Date of Award


Document Type

Master Thesis

Degree Name

Master of Arts (Research)


School of Humanities

First Advisor

Dr Judith Butler

Second Advisor

Prof Margaret Linehan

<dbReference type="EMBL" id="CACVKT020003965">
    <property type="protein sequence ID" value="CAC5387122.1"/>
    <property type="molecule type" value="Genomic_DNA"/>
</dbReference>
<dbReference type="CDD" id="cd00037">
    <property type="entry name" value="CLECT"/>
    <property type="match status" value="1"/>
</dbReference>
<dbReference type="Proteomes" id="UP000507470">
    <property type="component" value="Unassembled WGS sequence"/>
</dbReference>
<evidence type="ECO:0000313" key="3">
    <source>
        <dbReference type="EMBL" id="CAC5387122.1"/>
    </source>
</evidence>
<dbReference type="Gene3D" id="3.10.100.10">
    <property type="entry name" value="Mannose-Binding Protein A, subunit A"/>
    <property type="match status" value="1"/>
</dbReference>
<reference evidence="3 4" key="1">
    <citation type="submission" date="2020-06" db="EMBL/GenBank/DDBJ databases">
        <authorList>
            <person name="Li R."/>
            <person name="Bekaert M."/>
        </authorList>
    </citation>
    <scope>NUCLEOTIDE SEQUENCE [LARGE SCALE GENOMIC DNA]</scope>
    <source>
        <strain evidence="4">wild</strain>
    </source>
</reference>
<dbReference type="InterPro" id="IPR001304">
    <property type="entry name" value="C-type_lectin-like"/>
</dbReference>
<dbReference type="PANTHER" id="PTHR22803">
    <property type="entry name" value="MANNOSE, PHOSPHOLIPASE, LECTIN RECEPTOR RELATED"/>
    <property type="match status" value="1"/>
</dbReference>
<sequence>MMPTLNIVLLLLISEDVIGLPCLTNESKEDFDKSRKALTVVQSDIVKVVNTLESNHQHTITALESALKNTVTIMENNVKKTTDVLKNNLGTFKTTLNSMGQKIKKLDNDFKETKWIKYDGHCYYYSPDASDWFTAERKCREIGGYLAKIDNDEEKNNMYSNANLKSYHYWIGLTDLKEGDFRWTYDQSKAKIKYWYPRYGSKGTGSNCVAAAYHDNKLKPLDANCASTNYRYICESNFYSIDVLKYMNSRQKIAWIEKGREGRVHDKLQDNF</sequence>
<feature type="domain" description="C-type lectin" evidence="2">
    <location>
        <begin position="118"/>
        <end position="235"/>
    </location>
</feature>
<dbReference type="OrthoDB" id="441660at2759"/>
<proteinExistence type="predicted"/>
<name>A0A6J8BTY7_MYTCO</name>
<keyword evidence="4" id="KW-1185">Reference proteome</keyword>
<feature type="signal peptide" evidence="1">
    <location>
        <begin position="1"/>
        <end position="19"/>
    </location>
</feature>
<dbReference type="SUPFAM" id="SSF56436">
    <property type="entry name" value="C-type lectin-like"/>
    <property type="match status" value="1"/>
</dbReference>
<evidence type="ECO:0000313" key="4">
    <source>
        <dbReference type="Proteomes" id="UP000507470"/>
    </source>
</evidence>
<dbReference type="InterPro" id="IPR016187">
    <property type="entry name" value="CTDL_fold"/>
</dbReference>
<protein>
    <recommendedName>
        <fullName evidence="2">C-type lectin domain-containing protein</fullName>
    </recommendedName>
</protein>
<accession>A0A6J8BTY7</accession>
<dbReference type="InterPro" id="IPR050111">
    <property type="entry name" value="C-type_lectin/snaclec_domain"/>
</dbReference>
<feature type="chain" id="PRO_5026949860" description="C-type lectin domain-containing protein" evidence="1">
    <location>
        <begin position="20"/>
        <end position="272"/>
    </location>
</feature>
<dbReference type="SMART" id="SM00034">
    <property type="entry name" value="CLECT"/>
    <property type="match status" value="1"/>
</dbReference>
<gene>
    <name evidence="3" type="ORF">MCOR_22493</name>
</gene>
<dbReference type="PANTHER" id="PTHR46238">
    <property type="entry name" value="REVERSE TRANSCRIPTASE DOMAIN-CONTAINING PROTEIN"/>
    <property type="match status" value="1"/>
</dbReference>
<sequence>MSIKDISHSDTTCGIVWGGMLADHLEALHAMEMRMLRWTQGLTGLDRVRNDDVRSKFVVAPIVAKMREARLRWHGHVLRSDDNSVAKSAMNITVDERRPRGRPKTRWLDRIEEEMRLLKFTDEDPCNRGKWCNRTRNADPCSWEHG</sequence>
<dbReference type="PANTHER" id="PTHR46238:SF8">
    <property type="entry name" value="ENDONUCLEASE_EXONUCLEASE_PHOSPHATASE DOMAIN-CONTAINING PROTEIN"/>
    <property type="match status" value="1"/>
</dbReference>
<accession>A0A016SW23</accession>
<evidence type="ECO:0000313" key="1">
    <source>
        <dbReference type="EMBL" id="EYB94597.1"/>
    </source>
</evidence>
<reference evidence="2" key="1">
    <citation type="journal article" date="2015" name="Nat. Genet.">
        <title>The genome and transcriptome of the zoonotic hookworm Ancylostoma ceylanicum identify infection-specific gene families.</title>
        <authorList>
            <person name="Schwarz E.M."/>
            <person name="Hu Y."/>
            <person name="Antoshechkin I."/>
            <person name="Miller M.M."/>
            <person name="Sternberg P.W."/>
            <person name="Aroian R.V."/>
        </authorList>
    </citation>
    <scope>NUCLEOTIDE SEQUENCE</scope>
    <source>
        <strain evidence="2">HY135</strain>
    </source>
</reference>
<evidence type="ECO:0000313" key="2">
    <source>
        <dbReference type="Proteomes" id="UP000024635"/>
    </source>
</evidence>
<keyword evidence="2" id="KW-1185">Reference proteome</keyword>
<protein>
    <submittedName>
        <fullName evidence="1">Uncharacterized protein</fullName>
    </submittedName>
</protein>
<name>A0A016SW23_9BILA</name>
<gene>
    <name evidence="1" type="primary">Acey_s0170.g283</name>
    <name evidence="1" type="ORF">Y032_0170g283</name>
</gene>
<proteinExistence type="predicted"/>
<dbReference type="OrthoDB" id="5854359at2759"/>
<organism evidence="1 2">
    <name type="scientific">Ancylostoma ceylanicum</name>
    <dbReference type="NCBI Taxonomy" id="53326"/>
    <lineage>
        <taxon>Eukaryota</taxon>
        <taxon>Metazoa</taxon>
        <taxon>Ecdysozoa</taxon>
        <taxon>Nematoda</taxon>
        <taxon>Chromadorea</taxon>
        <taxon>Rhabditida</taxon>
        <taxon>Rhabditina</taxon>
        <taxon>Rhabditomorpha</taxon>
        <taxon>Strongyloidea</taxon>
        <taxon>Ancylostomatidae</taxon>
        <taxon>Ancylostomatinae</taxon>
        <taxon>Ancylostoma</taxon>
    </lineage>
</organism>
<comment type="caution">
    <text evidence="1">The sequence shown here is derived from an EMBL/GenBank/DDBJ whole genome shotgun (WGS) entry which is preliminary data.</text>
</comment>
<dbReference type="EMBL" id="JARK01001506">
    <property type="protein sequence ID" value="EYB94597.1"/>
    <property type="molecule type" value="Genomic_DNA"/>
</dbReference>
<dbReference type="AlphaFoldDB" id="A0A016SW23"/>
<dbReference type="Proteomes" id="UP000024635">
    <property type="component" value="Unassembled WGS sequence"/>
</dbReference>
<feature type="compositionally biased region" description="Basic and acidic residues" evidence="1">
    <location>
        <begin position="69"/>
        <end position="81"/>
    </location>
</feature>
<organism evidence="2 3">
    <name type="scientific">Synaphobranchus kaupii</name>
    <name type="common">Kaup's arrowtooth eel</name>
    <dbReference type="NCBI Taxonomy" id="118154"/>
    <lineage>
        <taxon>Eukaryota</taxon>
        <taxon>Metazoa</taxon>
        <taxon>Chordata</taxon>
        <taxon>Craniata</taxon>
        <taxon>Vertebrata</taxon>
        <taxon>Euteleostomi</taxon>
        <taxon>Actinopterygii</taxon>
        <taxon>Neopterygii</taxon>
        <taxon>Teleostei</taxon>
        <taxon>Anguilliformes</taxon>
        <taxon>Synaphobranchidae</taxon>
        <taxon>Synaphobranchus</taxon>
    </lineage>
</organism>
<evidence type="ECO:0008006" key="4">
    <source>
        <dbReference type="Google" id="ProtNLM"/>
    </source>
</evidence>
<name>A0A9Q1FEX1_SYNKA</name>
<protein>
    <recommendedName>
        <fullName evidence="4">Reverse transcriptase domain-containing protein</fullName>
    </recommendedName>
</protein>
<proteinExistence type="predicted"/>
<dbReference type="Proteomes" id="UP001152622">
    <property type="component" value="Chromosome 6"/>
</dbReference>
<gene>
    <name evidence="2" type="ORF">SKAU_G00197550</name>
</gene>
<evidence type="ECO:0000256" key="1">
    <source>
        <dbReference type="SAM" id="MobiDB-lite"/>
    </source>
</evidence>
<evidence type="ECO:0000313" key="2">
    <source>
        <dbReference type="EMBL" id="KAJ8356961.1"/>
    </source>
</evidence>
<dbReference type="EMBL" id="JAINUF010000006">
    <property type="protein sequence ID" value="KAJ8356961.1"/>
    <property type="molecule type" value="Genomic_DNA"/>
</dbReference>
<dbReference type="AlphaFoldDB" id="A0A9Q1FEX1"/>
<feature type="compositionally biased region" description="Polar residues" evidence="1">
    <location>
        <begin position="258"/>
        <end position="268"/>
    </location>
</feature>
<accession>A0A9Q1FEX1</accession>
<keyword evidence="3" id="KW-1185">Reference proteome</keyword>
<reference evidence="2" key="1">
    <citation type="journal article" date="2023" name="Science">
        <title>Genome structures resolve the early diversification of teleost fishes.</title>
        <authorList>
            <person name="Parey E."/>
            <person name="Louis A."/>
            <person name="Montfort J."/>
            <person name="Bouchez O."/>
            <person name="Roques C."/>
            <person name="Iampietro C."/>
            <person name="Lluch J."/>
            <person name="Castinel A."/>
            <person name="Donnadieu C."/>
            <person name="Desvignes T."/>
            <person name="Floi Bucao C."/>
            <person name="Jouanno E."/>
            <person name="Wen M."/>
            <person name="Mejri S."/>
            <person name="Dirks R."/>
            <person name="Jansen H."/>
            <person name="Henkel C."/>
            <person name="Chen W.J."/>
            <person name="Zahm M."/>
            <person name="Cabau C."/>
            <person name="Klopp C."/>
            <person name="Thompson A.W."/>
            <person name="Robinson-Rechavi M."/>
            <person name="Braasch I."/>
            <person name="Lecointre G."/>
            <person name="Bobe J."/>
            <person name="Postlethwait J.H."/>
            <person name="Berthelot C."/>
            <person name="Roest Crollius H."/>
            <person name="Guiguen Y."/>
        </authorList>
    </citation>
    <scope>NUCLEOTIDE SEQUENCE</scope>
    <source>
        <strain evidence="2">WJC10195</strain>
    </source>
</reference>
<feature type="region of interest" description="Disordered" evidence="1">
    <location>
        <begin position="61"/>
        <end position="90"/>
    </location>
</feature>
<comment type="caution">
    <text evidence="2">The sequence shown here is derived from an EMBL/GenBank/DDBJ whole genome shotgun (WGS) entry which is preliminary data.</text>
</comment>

The purpose of this study is to explore the Early Childhood Care and Education (ECCE) scheme in Ireland and a child’s transition from a pre-school setting to the formal primary school environment, from the perspective of parents, pre-school practitioners, primary school teachers and childcare organisations. The ECCE initiative was introduced in January 2010 for all children between the ages of 3 years and 3 months and 4 years and 6 months, offering them one year of free pre-school (50/38 weeks) prior to commencing primary school. This research identifies the need to study a child’s transition into formal schooling, as research in this topic is limited in Ireland. The research also investigates how the policies and practices of the ECCE can actively help children, make a seamless transition to formal education. The transition from one educational setting to another must be effectively managed (Johansson, 2007; Fabian and Dunlop, 2002). This is an issue that practitioners in ECCE settings, as well as primary school teachers in Junior Infant classes, regularly encounter. Successful transitions entail supporting all children in becoming resilient, self-assured and capable, and can be a critical factor in determining the child’s future at school. This study locates the transition from the ECCE setting to primary school in the context of Bronfenbrenner’s (1979) bio-ecological system theory. Primary research consisted of 60 in-depth semi-structured interviews conducted with 18 parents, 17 pre-school practitioners, 15 primary school teachers and members of 8 childcare organisations. The support offered by these significant others can promote continuity of care and education for the children, making the whole process less distressing and confusing (Allen and Butler, 2014; O’Connor, 2013; CECDE, 2007). The findings from this study reveal that the transition process to primary school is a collaborative process and that all relevant stakeholders should liaise and communicate with each other to assist the child’s smooth passage into formal schooling. O’Kane’s (2007) research provided information on the transition from preschool to formal schooling from an Irish context. This current research builds on O’Kane’s (2007) work, by identifying stakeholder perspectives on the transition process and the ECCE scheme while also exploring the flaws and gaps in the delivery of the ECCE scheme and its impact on the child’s transition. The result of this study reveal that practitioners are not very familiar with Siolta Standard 13, Transition. The results also suggest that the ECCE age range is too short and confined, compared to the primary school starting age, and that the higher capitation fee is unrealistic. The ECCE scheme was, however, welcomed by all Early Years’ practitioners as a major step towards sustainability, ensuring equality of access for all children, promoting quality provision, and for recognising qualifications and furthering the professionalisation of the sector.

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